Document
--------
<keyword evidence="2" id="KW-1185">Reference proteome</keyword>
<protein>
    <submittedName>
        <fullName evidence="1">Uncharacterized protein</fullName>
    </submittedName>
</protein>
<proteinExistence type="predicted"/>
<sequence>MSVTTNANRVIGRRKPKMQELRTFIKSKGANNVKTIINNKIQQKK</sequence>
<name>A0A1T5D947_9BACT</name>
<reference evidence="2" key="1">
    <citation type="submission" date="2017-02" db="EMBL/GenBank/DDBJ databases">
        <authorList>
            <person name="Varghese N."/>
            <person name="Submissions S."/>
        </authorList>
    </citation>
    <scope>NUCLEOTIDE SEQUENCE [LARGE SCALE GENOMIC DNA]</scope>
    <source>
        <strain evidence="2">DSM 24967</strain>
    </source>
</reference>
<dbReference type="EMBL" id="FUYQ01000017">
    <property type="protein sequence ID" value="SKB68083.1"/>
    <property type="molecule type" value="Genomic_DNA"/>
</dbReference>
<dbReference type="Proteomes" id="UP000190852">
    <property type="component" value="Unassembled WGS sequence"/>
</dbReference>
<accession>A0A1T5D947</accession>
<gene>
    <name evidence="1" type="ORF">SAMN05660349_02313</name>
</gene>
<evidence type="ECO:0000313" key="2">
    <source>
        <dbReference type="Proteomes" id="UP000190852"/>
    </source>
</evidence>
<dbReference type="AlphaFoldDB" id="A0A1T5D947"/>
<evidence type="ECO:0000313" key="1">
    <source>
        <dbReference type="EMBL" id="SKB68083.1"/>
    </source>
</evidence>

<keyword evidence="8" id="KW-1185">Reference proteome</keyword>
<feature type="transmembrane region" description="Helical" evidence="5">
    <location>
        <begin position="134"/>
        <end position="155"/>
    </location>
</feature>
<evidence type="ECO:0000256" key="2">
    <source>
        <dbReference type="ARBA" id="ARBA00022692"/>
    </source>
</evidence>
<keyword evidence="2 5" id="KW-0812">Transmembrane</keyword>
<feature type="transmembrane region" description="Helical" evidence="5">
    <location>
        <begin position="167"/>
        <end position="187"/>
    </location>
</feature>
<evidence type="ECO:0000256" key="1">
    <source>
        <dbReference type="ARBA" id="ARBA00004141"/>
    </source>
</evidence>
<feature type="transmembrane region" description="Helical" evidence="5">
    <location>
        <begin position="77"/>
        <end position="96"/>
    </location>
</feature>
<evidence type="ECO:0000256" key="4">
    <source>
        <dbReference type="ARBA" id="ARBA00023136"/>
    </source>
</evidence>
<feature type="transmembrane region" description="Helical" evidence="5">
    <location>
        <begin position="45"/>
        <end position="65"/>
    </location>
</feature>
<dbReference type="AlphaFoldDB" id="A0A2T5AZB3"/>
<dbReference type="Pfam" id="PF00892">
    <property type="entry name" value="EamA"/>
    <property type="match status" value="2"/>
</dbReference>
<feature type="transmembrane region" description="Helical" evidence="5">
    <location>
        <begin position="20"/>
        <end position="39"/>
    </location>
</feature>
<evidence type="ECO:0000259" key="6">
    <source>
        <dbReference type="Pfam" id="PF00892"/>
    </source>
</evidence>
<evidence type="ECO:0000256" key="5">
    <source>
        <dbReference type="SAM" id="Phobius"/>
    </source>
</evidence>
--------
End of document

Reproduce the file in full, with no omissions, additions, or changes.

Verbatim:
<keyword evidence="2" id="KW-1185">Reference proteome</keyword>
<protein>
    <submittedName>
        <fullName evidence="1">Uncharacterized protein</fullName>
    </submittedName>
</protein>
<proteinExistence type="predicted"/>
<sequence>MSVTTNANRVIGRRKPKMQELRTFIKSKGANNVKTIINNKIQQKK</sequence>
<name>A0A1T5D947_9BACT</name>
<reference evidence="2" key="1">
    <citation type="submission" date="2017-02" db="EMBL/GenBank/DDBJ databases">
        <authorList>
            <person name="Varghese N."/>
            <person name="Submissions S."/>
        </authorList>
    </citation>
    <scope>NUCLEOTIDE SEQUENCE [LARGE SCALE GENOMIC DNA]</scope>
    <source>
        <strain evidence="2">DSM 24967</strain>
    </source>
</reference>
<dbReference type="EMBL" id="FUYQ01000017">
    <property type="protein sequence ID" value="SKB68083.1"/>
    <property type="molecule type" value="Genomic_DNA"/>
</dbReference>
<dbReference type="Proteomes" id="UP000190852">
    <property type="component" value="Unassembled WGS sequence"/>
</dbReference>
<accession>A0A1T5D947</accession>
<gene>
    <name evidence="1" type="ORF">SAMN05660349_02313</name>
</gene>
<evidence type="ECO:0000313" key="2">
    <source>
        <dbReference type="Proteomes" id="UP000190852"/>
    </source>
</evidence>
<dbReference type="AlphaFoldDB" id="A0A1T5D947"/>
<evidence type="ECO:0000313" key="1">
    <source>
        <dbReference type="EMBL" id="SKB68083.1"/>
    </source>
</evidence>

<keyword evidence="8" id="KW-1185">Reference proteome</keyword>
<feature type="transmembrane region" description="Helical" evidence="5">
    <location>
        <begin position="134"/>
        <end position="155"/>
    </location>
</feature>
<evidence type="ECO:0000256" key="2">
    <source>
        <dbReference type="ARBA" id="ARBA00022692"/>
    </source>
</evidence>
<keyword evidence="2 5" id="KW-0812">Transmembrane</keyword>
<feature type="transmembrane region" description="Helical" evidence="5">
    <location>
        <begin position="167"/>
        <end position="187"/>
    </location>
</feature>
<evidence type="ECO:0000256" key="1">
    <source>
        <dbReference type="ARBA" id="ARBA00004141"/>
    </source>
</evidence>
<feature type="transmembrane region" description="Helical" evidence="5">
    <location>
        <begin position="77"/>
        <end position="96"/>
    </location>
</feature>
<evidence type="ECO:0000256" key="4">
    <source>
        <dbReference type="ARBA" id="ARBA00023136"/>
    </source>
</evidence>
<feature type="transmembrane region" description="Helical" evidence="5">
    <location>
        <begin position="45"/>
        <end position="65"/>
    </location>
</feature>
<dbReference type="AlphaFoldDB" id="A0A2T5AZB3"/>
<dbReference type="Pfam" id="PF00892">
    <property type="entry name" value="EamA"/>
    <property type="match status" value="2"/>
</dbReference>
<feature type="transmembrane region" description="Helical" evidence="5">
    <location>
        <begin position="20"/>
        <end position="39"/>
    </location>
</feature>
<evidence type="ECO:0000259" key="6">
    <source>
        <dbReference type="Pfam" id="PF00892"/>
    </source>
</evidence>
<evidence type="ECO:0000256" key="5">
    <source>
        <dbReference type="SAM" id="Phobius"/>
    </source>
</evidence>